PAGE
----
Acquiring a Nuclear Weapon by Iran is a “Death Warrant” to Israel so Israel does not want to give Iran any chance to get succeeded. Israel wants USA and West to attack Iran immediately. In past Israel destroyed Iraq’s nuclear plant by staging a air strike but in case of Iran so far situation is perhaps out of control. Although Israeli Commanders Chief of Staff Lt. Gen. Benny Gantz boasts that Israel can act alone if need be and that’s true. But military experts believe that Israel’s current military capabilities aren’t enough to deliver a knockout blow against Iran’s nuclear infrastructure as Iranians have duplicated some of their nuclear installations and others are buried deep underground with heavy air defenses.

Is Israel really capable of launching attack on Iran on its own?

According to foreign sources, “Israel has 100 advanced F-16I and 25 F-16I to carry out attacks and seven known aerial tankers. The limitation on in-flight refueling, the key factor in such a long-range operation, some 2,000 miles there and back, curtails the number of strike aircraft that can be deployed and thus the damage they can inflict.”

To overcome the limitations Israelis are buying the new U.S. F-35 stealth fighter, which they see as the best option for the kind of air strike they have in mind but the first 20 won’t be available until 2015, with another 55 following over 2-3 years after that. But Western Analysts say Iran may have nuclear weapons by then, as well as a couple of hundred more ballistic missiles to drop them anywhere.

Why US and West are avoiding the military option against Iran so far?

Although US officials have declared several times that military option against Iran is always on table but US seeks its diplomatic solution instead of war. Strategic experts believe that US is not sure about the success of any attack on Iran but any such action will result in uncontrollable consequences all over the World. Iran’s geo-political location in Middle East is of great importance. Any military action in that region will surely result in closure of a major oil supply route to Asia and Asian Pacific Region and nobody can predict in advance what reaction will come from that region’s powerful countries and economic forces. Moreover, the possible emerging global economic turmoil will not make the America’s life easy to deal with such unforeseen and unpredictable situation. In that scenario USA and West understand it better to hold talks and more and more talks with Iran by any forum to sort out this issue to reach to a respectable solution for all stake-holders.

Diplomatic efforts have been underway for years in which the five permanent members of the UN Security Council, all nuclear powers and Germany have tried, so far in vain, to persuade Iran to cut back on sensitive aspects of its nuclear work. Nobody knows what happens in talks but holding another talk after failure of a talk means that there is a room for a success but how to reach there is a matter of patience and art of diplomacy.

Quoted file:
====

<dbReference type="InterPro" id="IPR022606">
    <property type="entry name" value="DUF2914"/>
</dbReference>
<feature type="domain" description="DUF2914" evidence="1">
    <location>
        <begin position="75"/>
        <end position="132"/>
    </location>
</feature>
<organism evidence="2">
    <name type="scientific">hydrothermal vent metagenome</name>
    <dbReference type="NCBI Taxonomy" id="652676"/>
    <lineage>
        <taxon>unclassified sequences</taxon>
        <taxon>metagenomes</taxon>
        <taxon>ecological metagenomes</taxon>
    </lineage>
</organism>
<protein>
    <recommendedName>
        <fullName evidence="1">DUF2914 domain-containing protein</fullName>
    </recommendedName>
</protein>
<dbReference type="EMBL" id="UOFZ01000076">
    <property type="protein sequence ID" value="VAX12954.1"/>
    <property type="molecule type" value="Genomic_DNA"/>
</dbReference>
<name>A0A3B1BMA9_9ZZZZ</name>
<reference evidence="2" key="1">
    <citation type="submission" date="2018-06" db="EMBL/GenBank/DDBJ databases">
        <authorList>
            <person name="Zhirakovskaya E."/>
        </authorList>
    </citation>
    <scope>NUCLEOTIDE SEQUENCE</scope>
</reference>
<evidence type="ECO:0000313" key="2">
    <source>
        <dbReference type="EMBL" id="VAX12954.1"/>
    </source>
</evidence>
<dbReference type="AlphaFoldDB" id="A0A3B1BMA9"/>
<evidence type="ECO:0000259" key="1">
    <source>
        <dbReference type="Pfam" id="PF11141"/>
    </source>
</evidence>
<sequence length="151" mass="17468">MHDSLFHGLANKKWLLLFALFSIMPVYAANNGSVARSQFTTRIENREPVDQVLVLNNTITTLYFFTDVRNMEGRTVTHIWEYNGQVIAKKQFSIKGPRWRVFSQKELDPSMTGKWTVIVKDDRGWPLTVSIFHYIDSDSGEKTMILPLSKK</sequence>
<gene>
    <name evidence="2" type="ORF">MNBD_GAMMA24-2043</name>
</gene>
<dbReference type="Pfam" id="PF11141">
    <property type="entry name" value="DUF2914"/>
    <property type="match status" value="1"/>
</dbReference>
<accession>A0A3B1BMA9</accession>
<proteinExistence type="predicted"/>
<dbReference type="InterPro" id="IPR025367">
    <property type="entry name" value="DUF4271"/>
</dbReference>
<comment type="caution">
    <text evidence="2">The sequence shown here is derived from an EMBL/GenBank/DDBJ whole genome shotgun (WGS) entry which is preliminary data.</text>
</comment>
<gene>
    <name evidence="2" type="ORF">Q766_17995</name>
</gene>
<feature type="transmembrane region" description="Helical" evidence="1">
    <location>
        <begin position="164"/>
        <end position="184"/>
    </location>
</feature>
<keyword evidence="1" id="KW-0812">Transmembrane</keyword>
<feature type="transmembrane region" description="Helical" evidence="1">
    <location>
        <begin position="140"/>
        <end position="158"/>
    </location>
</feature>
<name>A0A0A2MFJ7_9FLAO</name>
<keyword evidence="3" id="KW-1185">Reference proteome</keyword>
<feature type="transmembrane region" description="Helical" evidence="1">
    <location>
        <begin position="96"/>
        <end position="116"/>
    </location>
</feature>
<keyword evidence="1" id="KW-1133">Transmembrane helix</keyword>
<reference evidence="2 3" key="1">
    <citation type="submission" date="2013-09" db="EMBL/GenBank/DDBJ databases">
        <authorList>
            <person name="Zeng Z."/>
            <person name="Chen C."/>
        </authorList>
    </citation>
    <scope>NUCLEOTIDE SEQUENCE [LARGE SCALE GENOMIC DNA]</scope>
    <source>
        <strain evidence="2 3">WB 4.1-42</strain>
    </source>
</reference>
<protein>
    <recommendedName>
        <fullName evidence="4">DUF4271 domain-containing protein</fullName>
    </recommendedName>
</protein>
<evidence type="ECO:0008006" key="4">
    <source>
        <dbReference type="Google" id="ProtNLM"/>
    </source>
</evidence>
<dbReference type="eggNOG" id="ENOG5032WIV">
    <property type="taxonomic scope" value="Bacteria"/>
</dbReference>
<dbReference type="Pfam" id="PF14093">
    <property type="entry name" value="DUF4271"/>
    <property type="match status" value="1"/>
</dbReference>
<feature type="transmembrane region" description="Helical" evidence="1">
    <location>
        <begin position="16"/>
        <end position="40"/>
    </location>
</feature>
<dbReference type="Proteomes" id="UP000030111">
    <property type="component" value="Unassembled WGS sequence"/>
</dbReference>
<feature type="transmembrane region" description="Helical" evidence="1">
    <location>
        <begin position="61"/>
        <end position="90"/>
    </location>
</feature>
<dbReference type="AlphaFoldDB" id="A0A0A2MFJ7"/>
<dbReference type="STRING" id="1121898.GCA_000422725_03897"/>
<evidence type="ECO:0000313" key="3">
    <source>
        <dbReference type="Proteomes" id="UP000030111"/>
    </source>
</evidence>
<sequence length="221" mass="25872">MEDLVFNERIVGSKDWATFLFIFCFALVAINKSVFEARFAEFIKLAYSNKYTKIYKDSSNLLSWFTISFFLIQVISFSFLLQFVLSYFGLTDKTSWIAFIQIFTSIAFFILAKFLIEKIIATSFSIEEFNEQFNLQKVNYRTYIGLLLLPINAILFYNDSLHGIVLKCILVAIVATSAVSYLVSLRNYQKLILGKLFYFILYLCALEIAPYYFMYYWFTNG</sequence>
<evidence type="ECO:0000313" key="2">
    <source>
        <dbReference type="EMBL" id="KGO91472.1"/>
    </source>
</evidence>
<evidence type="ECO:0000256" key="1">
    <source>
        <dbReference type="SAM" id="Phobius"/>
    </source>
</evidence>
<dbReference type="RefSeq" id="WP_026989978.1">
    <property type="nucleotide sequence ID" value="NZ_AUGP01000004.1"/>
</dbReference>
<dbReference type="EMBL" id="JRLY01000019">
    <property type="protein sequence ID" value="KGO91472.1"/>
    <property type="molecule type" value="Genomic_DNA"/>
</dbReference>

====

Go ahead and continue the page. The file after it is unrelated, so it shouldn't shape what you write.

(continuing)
Nuclear Weapons Will Be Used

Has a weapon ever been invented, no matter how terrible, and not used? The crossbow, the dreadnought, poison gas, the tank, the landmine, chemical weapons, napalm, the B-29, the drone: all had their day and for some that day remains now. Even the most terrible weapon of all, the atomic bomb, that city-buster, that potential civilization-destroyer, was used as soon as it was available. Depending on your historical interpretation, it was either responsible for ending World War II in the Pacific or rushed into action before that war could end. In either case, it launched the atomic age.
During the Cold War, the two superpowers, the U.S. and the Soviet Union, relied on a strategy that used to be termed, without irony, “mutual assured destruction” or MAD. Its intent was simple enough: to hold off a planetary holocaust by threatening to commit one. With their massive nuclear arsenals, those two imperial states held each other and everyone else on the planet hostage. Each safely secured more than enough nukes to be able to absorb a “first strike” that would devastate its territory, leaving possibly tens of millions of its citizens dead or wounded, and still return the (dis)favor.
After the Soviet Union disappeared in 1991, nuclear weapons did, too — without going away. The American and Russian arsenals, and the nuclear geography that underlay them, remained in place, just largely unremarked upon. In the meantime, the weaponry itself spread. In those years, the last superpower, which seldom discussed its own arsenal, selectively focused its energies on containing the spread of nuclear weaponry in three nations: the first was Pakistan some part of whose ever-growing nuclear arsenal it feared might fall into the hands of extreme Islamic fundamentalists in a land Washington was in the process of destabilizing via a war in neighboring Afghanistan and a CIA drone campaign in its tribal borderlands; the second was North Korea, a country encouraged in its quest for nuclear weapons by watching the U.S. take down two autocrats, Saddam Hussein and Muammar Qaddafi, who gave up their nuclear programs prior to U.S. interventions; and the third was Iran, which had a nuclear program (started by the U.S. in an era when the country was considered our bulwark in the Persian Gulf), but as far as anyone knows no plans to weaponize it.